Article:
Look for These Essential Pool Supplies Online
Keeping tabs on all of the different chemicals and supplies your pool or hot tub might need can really be a daunting experience for a new pool owner. Whatever you thought prior to owning a pool, and however much to other people it might seem like the only ingredient in the pool is water, you know that nothing could be farther from the truth.
Keeping your pool or hot tub not only clean but clear will require a fair amount of attention to detail, and moreover, it will require you to be familiar and proficient with a number of different essential pool supplies & chemicals. If you’re looking to take some difficulty out of the equation and you want to shop for your pool supplies online, start with these critical supplies first.
Swimming Pool Chemicals
First up on any list of critical swimming pool supplies is going to be chemicals. If you’re not a pool owner, perhaps you’ve seen some of those viral videos depicting pool owners getting their pools ready for the summer season. Even in condensed formats, these videos make a good case for the sheer amount of chemicals that go into keeping the water sanitized and properly balanced. Here are some of the most important pool chemicals that you will find you need, all of which you can find here in our store.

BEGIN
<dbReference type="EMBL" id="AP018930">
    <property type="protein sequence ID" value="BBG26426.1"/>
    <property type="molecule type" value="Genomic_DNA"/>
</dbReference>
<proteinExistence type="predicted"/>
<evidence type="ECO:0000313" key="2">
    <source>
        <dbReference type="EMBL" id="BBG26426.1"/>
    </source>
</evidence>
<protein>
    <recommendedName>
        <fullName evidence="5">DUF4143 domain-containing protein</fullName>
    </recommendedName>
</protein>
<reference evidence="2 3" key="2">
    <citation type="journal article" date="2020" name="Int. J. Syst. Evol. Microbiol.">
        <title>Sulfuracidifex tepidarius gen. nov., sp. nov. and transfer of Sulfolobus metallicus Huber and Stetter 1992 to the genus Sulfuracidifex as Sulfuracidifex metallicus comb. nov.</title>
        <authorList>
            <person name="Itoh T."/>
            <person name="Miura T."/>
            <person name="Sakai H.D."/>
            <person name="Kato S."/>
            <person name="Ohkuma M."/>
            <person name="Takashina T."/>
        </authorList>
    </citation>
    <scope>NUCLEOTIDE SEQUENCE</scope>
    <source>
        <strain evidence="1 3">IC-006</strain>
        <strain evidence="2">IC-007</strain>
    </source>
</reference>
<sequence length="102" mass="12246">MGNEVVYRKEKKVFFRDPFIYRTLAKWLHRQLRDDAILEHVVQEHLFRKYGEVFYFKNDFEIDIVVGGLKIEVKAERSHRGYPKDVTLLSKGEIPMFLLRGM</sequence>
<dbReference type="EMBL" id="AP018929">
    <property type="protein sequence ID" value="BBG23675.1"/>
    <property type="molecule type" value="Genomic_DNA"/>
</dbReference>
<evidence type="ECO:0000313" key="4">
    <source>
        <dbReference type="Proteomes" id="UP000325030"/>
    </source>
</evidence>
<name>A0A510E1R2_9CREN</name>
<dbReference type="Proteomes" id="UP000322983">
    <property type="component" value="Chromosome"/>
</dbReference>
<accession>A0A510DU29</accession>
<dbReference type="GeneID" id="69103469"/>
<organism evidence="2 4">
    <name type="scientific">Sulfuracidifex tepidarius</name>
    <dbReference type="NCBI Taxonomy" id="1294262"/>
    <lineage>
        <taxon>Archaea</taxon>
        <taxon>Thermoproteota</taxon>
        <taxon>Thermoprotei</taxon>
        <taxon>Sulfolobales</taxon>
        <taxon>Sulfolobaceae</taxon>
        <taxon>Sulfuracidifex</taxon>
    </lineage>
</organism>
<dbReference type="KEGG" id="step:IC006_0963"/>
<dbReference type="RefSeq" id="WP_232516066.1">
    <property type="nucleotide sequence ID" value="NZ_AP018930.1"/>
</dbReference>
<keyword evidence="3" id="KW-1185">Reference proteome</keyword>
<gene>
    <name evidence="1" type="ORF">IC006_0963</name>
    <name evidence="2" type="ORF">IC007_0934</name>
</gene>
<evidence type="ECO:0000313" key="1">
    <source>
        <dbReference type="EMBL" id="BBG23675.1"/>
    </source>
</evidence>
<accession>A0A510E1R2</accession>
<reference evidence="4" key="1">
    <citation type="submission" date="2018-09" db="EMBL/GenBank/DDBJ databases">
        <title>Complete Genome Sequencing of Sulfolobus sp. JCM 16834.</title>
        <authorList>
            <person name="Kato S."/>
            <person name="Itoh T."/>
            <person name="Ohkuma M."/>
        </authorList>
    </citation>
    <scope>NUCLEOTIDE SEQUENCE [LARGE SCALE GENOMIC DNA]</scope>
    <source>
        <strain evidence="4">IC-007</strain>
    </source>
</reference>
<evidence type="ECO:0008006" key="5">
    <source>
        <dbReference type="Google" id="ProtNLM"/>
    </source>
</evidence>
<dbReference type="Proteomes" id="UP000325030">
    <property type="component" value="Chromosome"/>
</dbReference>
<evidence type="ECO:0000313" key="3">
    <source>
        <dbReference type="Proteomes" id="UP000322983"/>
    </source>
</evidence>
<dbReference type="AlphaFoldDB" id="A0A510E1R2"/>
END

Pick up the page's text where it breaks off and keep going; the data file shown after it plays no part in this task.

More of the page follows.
Swimming Pool Water Test Strips
This entry might be surprising in a list of pool supplies that claims it’s going to focus on chemicals. While test strips are chemicals, categorically, they are not used in much the same fashion as other chemicals are used. Why, then, are we not only including them here but allotting them the first space in a place reserved for pool chemicals?
Well, to provide that question with a blunt answer, perhaps we would do best to say that without test strips you would not be able to use some of the following chemicals that also appear on this list. In fact, you might even be able to say that in the absence of test strips you wouldn’t be able to effectively use a single one of the following chemicals.
That’s an argument for another day, but test kits and test strips do make it possible for you to balance the chemicals in your swimming pool’s water so that you can eventually keep the pool clean and comfortable.
Any quality collection of test strips or testing chemicals that give you the ability to test the levels of sanitizer in the water. Good testing kits also give you the ability to check the pH and total alkalinity of the water as well, as these things will affect not only the comfort of the water but also the levels of the sanitizer; they can also make the water cloudy or damage your pool’s liner or surface.
Although you can’t effectively use other chemicals without test strips or a test kit, there are other chemicals that you will need besides. Think of test kits as the enabling chemical and the rest of the entries on this list as the actual swimming pool supplies that you will need, at least as much as it refers to chemicals.